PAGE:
Kanye West Dropped by ‘Donda 2’ Stem Player Company

Kanye West‘s business portfolio has suffered another blow as the company behind Stem Player used to publish Donna 2 have terminated their relationship.

According to Los Angeles TimesKano, the tech company behind Stem Player has already released new versions of the device which are now open for any artist to upload their music.

“I told Kanye not to go down the path he’s on,” said company co-founder and CEO Alex Klein. “We have told him that we are unable to work together while he spouts racial conspiracy theories. There is no deal in place.”

Ye made waves when he announced that instead of distributing his 11th studio album through traditional models, Donna 2 would only be made available through Stem Player, which he promoted as his “own platform.”

The idea was to allow fans to customize tracks with the ability to control drums, vocals, bass, samples and more. But fans probably didn’t expect Donna 2 only being available through that format – and apparently not Apple either, which canceled Ye’s sponsorship deal in response to the release notice in February.

Kano went on to sell 100,000 units Donna 2 preloaded Stem Player which sold for $200. To date, Klein reports that the device has been used to remix over a billion plays of songs, 90% of which have nothing to do with Ye.

While Ye’s recent anti-Semitic comments were the ultimate factor in Kano breaking up with the rapper, Klein said there had been issues since the beginning of their relationship.

“Unfortunately, Kanye didn’t want to allow other musical artists onto the platform,” he explained. “This was a disagreement that we had trouble resolving.”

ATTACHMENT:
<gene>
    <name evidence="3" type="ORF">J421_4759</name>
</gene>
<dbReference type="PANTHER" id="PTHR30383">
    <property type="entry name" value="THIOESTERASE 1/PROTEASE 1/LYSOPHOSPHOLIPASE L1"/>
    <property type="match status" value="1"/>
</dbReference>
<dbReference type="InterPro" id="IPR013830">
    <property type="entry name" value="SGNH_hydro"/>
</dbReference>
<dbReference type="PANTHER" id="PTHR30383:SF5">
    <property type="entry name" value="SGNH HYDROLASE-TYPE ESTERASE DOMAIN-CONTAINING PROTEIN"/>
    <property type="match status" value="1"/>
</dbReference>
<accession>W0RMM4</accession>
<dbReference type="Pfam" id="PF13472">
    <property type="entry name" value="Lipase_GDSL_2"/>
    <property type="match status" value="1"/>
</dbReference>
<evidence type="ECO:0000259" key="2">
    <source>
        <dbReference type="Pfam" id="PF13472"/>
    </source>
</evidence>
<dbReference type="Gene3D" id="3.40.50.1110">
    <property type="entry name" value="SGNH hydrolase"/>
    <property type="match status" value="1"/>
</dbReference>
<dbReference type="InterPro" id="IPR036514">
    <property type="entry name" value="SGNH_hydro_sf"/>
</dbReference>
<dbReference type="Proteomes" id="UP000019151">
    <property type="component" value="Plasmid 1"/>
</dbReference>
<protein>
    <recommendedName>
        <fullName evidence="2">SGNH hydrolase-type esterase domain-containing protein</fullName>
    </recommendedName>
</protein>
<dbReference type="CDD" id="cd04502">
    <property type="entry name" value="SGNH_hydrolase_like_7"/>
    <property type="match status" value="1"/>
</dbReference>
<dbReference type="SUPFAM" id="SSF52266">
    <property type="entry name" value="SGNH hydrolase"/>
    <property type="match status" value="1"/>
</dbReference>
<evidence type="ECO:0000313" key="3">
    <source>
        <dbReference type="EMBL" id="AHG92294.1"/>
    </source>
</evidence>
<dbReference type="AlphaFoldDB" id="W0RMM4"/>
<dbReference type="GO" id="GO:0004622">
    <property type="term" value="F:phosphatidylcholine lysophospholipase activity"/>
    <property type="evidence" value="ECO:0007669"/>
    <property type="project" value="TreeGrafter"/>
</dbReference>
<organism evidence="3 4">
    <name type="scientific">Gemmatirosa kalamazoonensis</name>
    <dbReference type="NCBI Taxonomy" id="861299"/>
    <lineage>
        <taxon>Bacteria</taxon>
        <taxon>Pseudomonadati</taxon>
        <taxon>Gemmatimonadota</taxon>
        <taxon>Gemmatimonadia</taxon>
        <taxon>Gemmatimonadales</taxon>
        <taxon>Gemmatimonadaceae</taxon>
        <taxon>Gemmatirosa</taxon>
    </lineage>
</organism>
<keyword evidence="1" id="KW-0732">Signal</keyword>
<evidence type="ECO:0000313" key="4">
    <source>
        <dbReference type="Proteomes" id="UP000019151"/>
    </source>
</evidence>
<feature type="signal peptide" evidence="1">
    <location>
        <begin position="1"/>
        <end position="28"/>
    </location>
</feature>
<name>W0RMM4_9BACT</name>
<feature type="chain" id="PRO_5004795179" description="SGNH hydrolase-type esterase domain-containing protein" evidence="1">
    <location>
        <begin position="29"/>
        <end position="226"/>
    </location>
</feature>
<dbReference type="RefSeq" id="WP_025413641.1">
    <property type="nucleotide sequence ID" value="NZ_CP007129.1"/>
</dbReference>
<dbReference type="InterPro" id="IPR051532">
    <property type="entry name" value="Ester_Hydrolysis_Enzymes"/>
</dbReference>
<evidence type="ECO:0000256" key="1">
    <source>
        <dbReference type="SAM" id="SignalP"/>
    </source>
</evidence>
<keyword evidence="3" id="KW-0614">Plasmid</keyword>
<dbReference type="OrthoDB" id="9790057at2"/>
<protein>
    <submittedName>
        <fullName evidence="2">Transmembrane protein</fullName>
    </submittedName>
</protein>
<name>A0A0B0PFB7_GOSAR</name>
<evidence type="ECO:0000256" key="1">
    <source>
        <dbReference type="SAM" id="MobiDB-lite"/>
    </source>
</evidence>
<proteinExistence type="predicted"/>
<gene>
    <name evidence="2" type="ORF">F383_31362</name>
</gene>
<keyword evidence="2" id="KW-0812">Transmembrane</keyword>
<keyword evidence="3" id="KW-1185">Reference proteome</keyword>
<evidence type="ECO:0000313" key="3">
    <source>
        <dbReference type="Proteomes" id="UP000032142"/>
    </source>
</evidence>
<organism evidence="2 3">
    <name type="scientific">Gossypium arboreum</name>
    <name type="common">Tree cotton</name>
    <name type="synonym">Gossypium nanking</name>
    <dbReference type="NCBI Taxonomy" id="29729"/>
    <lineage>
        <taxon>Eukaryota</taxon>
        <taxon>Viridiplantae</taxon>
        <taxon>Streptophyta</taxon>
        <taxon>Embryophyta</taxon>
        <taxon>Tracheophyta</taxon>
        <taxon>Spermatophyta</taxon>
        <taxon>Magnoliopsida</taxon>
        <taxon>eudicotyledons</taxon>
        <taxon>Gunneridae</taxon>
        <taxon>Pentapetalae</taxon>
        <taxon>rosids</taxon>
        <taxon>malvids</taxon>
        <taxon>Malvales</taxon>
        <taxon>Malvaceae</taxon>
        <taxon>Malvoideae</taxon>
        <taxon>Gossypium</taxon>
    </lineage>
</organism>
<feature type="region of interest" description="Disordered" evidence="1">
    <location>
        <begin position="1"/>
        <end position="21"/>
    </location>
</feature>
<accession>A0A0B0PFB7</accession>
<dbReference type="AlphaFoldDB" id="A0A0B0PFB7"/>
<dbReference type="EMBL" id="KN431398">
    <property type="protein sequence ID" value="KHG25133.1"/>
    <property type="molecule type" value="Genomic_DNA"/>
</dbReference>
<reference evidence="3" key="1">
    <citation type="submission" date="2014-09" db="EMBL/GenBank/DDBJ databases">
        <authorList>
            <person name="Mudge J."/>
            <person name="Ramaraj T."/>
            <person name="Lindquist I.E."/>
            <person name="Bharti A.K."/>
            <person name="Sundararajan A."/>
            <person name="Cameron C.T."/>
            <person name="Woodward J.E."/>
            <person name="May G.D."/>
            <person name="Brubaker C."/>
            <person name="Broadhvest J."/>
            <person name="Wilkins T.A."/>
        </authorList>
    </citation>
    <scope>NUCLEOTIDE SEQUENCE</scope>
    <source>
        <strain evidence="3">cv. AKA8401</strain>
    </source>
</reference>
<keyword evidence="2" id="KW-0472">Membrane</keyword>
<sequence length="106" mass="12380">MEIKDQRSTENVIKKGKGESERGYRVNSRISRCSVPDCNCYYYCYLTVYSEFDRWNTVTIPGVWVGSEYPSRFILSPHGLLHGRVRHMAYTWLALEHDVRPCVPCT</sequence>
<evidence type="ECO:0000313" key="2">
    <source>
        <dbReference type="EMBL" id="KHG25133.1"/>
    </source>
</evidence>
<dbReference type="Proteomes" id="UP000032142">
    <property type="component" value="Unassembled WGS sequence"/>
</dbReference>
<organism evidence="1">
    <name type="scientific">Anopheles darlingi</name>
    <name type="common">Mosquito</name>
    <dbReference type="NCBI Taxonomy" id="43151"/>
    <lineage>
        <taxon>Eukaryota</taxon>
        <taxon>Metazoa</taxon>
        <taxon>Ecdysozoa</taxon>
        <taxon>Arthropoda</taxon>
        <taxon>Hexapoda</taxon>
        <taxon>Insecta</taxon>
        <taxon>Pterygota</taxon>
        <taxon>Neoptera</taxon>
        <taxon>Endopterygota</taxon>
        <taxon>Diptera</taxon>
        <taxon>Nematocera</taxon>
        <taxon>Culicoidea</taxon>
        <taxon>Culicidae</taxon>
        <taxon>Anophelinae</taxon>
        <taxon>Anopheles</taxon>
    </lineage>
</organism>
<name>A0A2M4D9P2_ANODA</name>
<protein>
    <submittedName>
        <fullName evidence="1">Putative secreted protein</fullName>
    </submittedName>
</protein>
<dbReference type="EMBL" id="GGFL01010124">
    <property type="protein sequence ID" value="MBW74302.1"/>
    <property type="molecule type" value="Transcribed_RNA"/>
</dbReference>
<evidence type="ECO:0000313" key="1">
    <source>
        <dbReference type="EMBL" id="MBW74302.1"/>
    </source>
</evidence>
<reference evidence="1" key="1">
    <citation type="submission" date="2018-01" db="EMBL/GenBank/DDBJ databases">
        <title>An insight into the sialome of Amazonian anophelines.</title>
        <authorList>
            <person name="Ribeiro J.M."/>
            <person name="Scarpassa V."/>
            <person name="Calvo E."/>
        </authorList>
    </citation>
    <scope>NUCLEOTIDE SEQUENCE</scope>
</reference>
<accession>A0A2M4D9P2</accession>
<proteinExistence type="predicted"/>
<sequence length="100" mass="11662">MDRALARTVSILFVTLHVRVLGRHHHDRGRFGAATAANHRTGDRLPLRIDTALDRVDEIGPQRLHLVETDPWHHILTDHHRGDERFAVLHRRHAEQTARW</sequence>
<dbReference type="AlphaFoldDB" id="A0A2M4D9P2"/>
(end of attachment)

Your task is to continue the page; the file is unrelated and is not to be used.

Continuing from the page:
Kanye West responded to Klein’s reluctance to prevent other artists from accessing the platform by offering to buy Kano, which specializes in highly customizable tech products.

Before sharing his company’s decision with LA TimesAlex Klein opened up about his ongoing conversations with Kanye West on various online platforms.

He first revealed on Save your that Ye “tried to call me a racist when I gently told him that it was not good for him or Stem to attack an entire race of people.” Earlier this month, Klein went into more detail during a Disagreement chat.

“Good engineering is about having correct information and acting on it,” he wrote. “At the end of the day, as long as what flows through Ye is hatred against a particular ethnic group… it will be very difficult for us to collaborate creatively.”

Producer ATL Jacob is unclear on how he will be paid for Ye’s ‘Donda 2’ tracks

Unfortunately, Alex Klein and his company will remain tied to Kanye West in at least one area: Ye and Kano have been named as co-defendants in two copyright infringement lawsuits linked to samples shown on Donna 2.

A lawsuit, filed on behalf of artist Marshall Jefferson, claims that Ye’s “Flowers” contains an unauthorized sample of the 1986 house music hit “Move Your Body.” The second lawsuit was filed by Phase One Network – which oversees Boogie Down Productions – the catalog – of the unlicensed use of “South Bronx” by KRS-One and DJ Scott La Rock.

The sample of the hip-hop classic appears on “Life of the party“, with Andrew 3000.

The song more prominently samples The Dramatics’ 1975 song “I Was the Life of the Party” as well as excerpts from Biggie‘Hypnotize’, Herb & the Spices’ “Cannibal Cutie” and a viral video of DMX comforted his daughter while on a trip to the amusement park.

Ye’s loss of the deal with Kano is just the latest in the company’s backlash from comments made via social media and in interviews on platforms including Piers Morgan uncensored and Drink Champs. The latter was considered so inflammatory that REVOLT chose to do so pull the interview from all platforms within less than 24 hours of the premiere.

Other companies publicly distancing themselves from Kanye West include JP Morgan ChaseGAP, adidas, Balenciaga and his talent agency Creative Artists Agency.

With Forbes estimates $1.5 billion of Ye’s net worth from the adidas deal alone, and the loss of these recent deals cost the Chicago rapper his billionaire status. He is now worth an estimated $400 million.

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